Clorox fell after the household goods firm announced the sale of its global auto care business to Avista Capital, and said it expects to receive $780 million in cash from the deal. The proceeds will be used to buy back stock over the rest of this fiscal year, Clorox said.
UBS began coverage of the entertainment sector with a "neutral" rating. Shares of Monster Worldwide and the New York Times fell after UBS gave the companies "sell" ratings. Viacom shares were also lower, even after the media firm received a "buy" rating from the brokerage.
Elsewhere,shares of Vivus soared after the company said studies of its experimental weight-loss drug Qnexa showed solid weight loss and no side effects for most of its users.
Boston Scientific rose after the medical equipment maker's Promus Element drug-eluting stent was approved by European regulators for a wider group of patients, including those who have diabetes.
Shares of Whole Foods sank after Credit Suisse downgraded the upscale grocery store chain to "underperform" from "neutral," citing slowness in sales.
And Nike fell although UBS raised its price target for the shoe retailer to $82 from $77.
In auto news, Toyota shares edged lower after news the automaker will be fined for "commercial bribery" by Chinese authorities, according to The Wall Street Journal.
In economic news,housing starts rose 10.5 percent, the biggest boost since November, to a seasonally adjusted annual rate of 598,000, which was more than expected, the Commerce Department said. Analysts polled by Reuters had expected starts to rise to only 550,000.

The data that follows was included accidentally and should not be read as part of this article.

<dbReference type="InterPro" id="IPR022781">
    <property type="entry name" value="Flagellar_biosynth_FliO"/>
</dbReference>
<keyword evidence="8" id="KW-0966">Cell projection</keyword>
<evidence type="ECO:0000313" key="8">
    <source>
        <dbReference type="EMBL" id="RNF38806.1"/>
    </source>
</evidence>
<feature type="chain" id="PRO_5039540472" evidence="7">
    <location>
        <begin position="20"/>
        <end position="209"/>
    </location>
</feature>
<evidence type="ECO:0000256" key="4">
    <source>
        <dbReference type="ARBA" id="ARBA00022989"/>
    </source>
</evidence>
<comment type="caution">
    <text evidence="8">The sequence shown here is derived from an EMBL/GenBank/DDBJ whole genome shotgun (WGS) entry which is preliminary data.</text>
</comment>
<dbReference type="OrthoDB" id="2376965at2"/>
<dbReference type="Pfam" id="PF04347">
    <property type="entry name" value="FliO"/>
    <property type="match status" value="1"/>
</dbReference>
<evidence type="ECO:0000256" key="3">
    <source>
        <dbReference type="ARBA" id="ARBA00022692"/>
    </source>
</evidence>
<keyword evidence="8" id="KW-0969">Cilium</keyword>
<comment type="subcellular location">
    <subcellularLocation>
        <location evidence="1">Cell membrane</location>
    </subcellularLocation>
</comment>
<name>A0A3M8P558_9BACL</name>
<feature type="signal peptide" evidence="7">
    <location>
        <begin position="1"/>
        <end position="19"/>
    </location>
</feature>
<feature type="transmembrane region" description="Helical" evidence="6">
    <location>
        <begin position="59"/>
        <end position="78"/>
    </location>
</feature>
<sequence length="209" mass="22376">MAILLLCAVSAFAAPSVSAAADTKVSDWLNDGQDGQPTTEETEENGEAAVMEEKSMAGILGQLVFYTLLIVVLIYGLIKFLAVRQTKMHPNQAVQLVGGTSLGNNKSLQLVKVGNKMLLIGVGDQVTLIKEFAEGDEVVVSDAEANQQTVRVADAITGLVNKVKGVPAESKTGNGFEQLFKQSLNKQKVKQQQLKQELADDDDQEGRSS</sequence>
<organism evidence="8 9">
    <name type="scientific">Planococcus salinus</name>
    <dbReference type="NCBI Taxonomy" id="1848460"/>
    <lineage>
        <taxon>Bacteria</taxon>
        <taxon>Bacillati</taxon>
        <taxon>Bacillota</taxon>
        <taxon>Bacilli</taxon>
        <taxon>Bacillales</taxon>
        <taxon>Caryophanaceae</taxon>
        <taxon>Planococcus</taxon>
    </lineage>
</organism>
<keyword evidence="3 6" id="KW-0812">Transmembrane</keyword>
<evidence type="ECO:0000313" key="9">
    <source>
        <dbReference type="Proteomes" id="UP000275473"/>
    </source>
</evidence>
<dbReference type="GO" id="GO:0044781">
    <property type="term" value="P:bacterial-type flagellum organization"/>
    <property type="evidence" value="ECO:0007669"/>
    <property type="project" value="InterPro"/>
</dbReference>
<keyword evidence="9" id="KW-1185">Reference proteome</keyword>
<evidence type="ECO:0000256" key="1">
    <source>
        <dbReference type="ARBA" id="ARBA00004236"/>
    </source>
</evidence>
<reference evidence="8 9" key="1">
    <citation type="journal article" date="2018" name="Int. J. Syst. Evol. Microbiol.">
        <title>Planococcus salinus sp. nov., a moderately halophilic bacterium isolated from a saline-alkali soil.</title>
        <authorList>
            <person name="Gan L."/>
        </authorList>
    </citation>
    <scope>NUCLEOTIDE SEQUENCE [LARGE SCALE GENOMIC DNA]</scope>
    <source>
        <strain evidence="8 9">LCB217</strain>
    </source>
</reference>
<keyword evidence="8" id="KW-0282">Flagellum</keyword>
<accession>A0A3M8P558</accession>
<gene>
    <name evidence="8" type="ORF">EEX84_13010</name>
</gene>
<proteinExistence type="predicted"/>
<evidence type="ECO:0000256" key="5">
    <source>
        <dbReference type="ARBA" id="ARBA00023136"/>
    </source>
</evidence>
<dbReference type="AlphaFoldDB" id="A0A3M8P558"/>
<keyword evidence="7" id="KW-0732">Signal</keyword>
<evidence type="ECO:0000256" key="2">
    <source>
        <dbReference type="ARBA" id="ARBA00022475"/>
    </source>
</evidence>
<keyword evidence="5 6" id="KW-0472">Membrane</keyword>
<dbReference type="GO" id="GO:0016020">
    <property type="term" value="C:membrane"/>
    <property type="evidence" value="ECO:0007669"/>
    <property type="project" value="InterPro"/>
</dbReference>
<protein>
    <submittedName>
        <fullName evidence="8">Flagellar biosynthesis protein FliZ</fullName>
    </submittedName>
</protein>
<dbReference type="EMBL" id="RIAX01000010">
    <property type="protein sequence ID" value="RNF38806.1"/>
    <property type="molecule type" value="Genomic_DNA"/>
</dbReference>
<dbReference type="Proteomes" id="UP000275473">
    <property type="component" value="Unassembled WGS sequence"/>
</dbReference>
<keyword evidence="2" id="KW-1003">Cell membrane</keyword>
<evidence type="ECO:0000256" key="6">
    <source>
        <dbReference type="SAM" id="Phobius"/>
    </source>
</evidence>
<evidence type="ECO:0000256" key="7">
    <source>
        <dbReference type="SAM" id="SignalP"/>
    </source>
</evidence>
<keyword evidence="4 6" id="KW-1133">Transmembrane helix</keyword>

Permits for new construction, meanwhile, surged 1.8 percent to a 569,000-pace in August, after a 4.1 percent drop in July, according to the Commerce Department. Most of the gains, however, were in multifamily construction.
More information on the state of housing in the U.S. will be learned later this week, as existing home sales data is reported Thursday, and new home sales data is reported Friday.
On Tap for Next Week:
TUESDAY: FOMC Announcement; earnings after-the-bell from Adobe
WEDNESDAY: Weekly mortgage applications; oil inventories; Wall Street & Washington Conference; Earnings from General Mills and Bed Bath & Beyond
THURSDAY: Weekly jobless claims; existing home sales; leading indicators; Chicago Fed President Evans speaks; Volcker speaks; FCC meeting on opening up new airwaves; Earnings from Rite Aid and Nike
FRIDAY: Durable goods orders; New home sales; Richmond Fed President Lacker speaks; Philadelphia Fed President Plosser speaks; NY Film Festival; Earnings from KB Home
More From CNBC.com: